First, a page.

Why Does My Toilet Keep Running?

There are a wide variety of reasons a homeowner may find they have a problem with excessive water usage. One of the biggest causes is often an undetected water leak. All plumbing fixtures and piping can fail over time because of wear, tear, and mineral buildup. That is why it’s essential to keep a lookout for potential signs of problems. High water bills or excessive usage is one of the telltale signs. In addition, the continuous discovery of water in places where it should not be is usually an indication of a leak in some plumbing pipe or fixture.

One of the most notorious areas of water waste in a home is the bathroom, and leaks and improper settings are common causes. Among these likely culprits is the toilet. Having a toilet that continues to run is a waste of water and money, but can also be very annoying if the constant refilling in the tank is noisy.

The most likely reasons for why your toilet keeps running relates to the flapper not closing. There could be mineral build-up, the ball float isn’t adjusted correctly, or the flapper is faulty or too worn to work properly.

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It’s All About the Flapper

The toilet flapper is what opens and closes to let water pour into the bowl, and then shuts after the water has been released and the tank starts to refill.

When this seal doesn’t shut completely, the water can slowly leak into the bowl, eventually causing the toilet to constantly fill back up. This is also the likely reason you hear an audible hissing sound coming from the toilet.

There are many reasons for a flapper not making a proper seal, all of which are usually easy fixes.

Float Chain is Twisted, Tangled, or Broken

The chain is attached to the flapper itself. When you flush, the chain gets pulled up, opening the flapper and releasing the water.

If you have a ball float in your tank, a chain might be causing the issues. Sometimes the chain isn’t the right length for the flapper to open correctly, leaving the amount of water in the tank insufficient to flush, which may cause problems with the closure of the flapper.

If the chain is broken from age or rusting, it probably is good to get a new toilet tank kit. Simple replacement of the chain will not often remedy the problem long term since other parts of the toilet tank kit are likely to be near the end of their functionality.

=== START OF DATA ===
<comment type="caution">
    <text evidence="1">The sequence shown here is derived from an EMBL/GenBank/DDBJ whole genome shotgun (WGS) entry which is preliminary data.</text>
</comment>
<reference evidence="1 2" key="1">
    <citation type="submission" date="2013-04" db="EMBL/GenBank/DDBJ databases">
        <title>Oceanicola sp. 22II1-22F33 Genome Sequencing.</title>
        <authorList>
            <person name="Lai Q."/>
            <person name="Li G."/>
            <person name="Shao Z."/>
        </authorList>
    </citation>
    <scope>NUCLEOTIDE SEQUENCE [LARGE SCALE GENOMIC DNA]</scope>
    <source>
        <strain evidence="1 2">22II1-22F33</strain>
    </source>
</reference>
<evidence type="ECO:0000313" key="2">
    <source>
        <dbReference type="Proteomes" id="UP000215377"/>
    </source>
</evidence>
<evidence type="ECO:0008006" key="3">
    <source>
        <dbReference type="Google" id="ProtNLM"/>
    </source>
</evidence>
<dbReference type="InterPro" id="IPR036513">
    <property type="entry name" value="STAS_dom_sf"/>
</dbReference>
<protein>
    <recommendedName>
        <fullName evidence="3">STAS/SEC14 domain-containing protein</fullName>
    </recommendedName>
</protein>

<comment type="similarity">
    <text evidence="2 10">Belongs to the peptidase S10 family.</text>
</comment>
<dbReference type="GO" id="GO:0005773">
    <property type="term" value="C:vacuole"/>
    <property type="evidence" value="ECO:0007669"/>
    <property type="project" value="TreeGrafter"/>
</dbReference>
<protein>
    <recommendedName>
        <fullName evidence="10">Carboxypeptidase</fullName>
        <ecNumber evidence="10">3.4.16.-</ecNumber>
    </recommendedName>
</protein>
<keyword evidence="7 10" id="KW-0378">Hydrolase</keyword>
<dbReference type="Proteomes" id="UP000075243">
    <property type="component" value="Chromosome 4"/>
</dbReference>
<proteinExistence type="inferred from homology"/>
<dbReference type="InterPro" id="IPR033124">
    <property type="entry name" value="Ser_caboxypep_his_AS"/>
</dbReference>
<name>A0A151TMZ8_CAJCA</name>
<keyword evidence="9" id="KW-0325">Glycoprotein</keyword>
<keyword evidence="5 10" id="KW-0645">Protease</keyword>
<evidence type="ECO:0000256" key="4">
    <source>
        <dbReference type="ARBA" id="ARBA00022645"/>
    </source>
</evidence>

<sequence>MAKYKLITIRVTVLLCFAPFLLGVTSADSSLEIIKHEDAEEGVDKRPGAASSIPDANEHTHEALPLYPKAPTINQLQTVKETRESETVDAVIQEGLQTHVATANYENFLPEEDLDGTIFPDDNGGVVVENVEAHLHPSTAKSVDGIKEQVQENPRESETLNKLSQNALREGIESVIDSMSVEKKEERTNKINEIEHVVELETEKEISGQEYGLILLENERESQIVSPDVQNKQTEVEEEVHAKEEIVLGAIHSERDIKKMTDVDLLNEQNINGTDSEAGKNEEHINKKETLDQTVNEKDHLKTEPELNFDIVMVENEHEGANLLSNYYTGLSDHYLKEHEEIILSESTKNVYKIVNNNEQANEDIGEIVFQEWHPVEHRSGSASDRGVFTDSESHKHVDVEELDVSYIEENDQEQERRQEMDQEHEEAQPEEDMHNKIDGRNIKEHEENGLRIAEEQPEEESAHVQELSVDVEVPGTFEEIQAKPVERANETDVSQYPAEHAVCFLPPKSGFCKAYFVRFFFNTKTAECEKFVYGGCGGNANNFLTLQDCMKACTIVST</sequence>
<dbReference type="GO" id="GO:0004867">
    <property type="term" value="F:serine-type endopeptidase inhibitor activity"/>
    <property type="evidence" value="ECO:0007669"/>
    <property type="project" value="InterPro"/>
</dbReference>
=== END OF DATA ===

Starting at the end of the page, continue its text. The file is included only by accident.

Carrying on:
Float Ball is Not Properly Set For Closure

If the float ball is too low in the tank, the water will not fill up the tank, and the flapper may not close properly. This leads to ongoing water flow into the tank because the water will continue to pour into the overflow tube in the toilet. This triggers a perpetual state of the toilet refilling.

If the float ball is set too high, the flapper will not close all the way, leading to a continuous flow of water into the toilet bowl. This results in the toilet sounding like it is constantly running or filling with water.

The good news is that adjusting the float itself is pretty easy. Check out the instructions here.

Flapper Seal is Damaged

If the flapper seal is torn or damaged, it will fail to seal the water tank. If this occurs with a new toilet, the flapper is likely defective. In this case, the fix is as simple as buying a new flapper (don’t worry, they’re super cheap).

However, if the toilet is older it’s more likely that the entire toilet tank kit will need to be replaced to prevent further mechanical malfunctions.

Mineral Build-Up at Water Release Site

This is a common problem for homes that have soft or hard water. Mineral deposits occur from both types of water and can cause corrosion to mechanical parts. When decay sets in, it is recommended that the toilet tank kit be replaced and an analysis be done on whether on not the entire toilet needs replacement.

If the residue is extensive enough around the water entry and exit points, replacement of the toilet may be necessary. These are extreme cases though, and typically you can clean the build-up so that the toilet can flush properly.

If your toilet seems to be continuously running, checking for these issues should usually diagnose the problem. If a simple repair becomes impossible, homeowners should seriously consider the replacement of the toilet tank kit or the entire toilet. New toilet systems are designed to be more water-efficient and save homeowners substantial amounts of money over time. A professional plumber can usually replace the toilet tank kit or replace a toilet within 2 hours with little downtime.

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